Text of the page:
I recently had a conversation with a friend and we were trying to remember the age we began to feel self-conscious. When did we start thinking differences between peers were something negative rather than something unique? When did we start comparing ourselves to others in a way that created self-consciousness and desire for something other than what we are? What age were we when we started to think that we weren’t enough?
This video is so beautiful and so simple. The complicated answers of adults juxtaposed against the simple answers of children when asked, “If you could change one thing about your body, what would it be?” stirs something inside of us. For me, it was nostalgia for the innocence I remember so clearly from childhood. It was nostalgia for the younger Katie that looked in the mirror to make silly faces rather than to count supposed imperfections.
In our world, there is a definition of beauty. There is a culture of comparison that stems from the indoctrination that beautiful is a certain body type with certain proportions. There is a false standard of how we should look that is truly unattainable and when we fall short, we are left feeling inadequate and unlovable.
The video asks us, “when was the last time we were comfortable in our own skin?” Or really, when was the last time we realized our own worth through the eyes of God? When was the last time we saw ourselves through His eyes of mercy, compassion, and all encompassing love?
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We saw that it is easy for a child to be comfortable in his or her own skin. Maybe it’s because it’s easier for a child to accept a love that is “just because”. They understand that we don’t have to earn the Father’s love. We don’t have to have a smaller forehead or ears, lose ten pounds, or be taller or shorter to receive the love that is given freely, just because. In reality, He wants us now. He made us in His image and likeness, and loves us more tenderly and fully than any love we have ever experienced.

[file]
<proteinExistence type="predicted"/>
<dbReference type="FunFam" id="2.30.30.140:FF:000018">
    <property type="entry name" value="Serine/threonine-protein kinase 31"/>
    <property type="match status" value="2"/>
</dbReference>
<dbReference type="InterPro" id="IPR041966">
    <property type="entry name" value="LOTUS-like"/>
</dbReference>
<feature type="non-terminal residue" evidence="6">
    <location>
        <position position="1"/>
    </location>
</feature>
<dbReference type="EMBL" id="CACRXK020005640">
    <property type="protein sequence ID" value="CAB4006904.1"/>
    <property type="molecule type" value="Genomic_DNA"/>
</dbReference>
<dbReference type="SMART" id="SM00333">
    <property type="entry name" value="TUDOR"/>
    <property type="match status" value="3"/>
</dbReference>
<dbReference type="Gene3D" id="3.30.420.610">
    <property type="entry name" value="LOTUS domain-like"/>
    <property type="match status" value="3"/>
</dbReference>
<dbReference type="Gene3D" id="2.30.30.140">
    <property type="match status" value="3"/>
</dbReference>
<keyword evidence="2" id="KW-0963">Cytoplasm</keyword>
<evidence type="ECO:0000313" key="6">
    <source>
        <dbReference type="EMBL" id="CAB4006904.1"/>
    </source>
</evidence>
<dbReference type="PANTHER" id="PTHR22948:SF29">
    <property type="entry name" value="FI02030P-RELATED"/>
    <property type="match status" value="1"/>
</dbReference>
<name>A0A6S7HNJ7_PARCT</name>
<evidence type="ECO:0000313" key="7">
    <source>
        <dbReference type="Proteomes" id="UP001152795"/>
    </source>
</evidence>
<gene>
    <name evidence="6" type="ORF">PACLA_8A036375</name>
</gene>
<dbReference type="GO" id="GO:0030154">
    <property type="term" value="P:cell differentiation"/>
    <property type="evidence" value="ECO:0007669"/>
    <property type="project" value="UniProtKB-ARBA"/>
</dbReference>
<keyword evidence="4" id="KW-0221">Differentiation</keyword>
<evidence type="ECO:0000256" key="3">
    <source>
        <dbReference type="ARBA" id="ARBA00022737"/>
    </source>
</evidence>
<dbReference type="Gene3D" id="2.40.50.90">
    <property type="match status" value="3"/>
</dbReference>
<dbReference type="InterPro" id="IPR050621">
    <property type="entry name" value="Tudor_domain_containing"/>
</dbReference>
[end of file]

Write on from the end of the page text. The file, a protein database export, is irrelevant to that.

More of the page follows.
This video is a great way to talk about how our culture’s definition and pursuit of beauty is not holistic and therefore confusing. It stops at our skin and doesn’t call us to look beyond the surface to the beauty that is within all of us.
Here is an excerpt from Jacques Philippe’s book Interior Freedom to reflect upon and use for further discussion.
“Only under the gaze of God can we fully and truly accept ourselves. We need to be looked upon by someone who says, as God did through the prophet Isaiah: ‘You are precious in my eyes, and honored, and I love you.’ (Isaiah 43:4). Consider a very common experience: a girl who believes she is plain (as, curiously enough, do many girls, even pretty ones!) begins to think that she might not be so frightful after all on the day a young man falls in love with her and looks at her with the tender eyes of someone in love.
We urgently need the meditation of another’s eyes to love ourselves and accept ourselves. The eyes may be those of a parent, a friend, a spiritual director; but above all they are those of God our Father. The look in his eyes is the purest, truest, tenderest, most loving, and most hope-filled in the world. The greatest gift given those who seek God’s face by persevering in prayer may be that one day they will perceive something of this divine look upon themselves; they will feel themselves loved so tenderly that they will receive the grace of accepting themselves in depth” (35-36).
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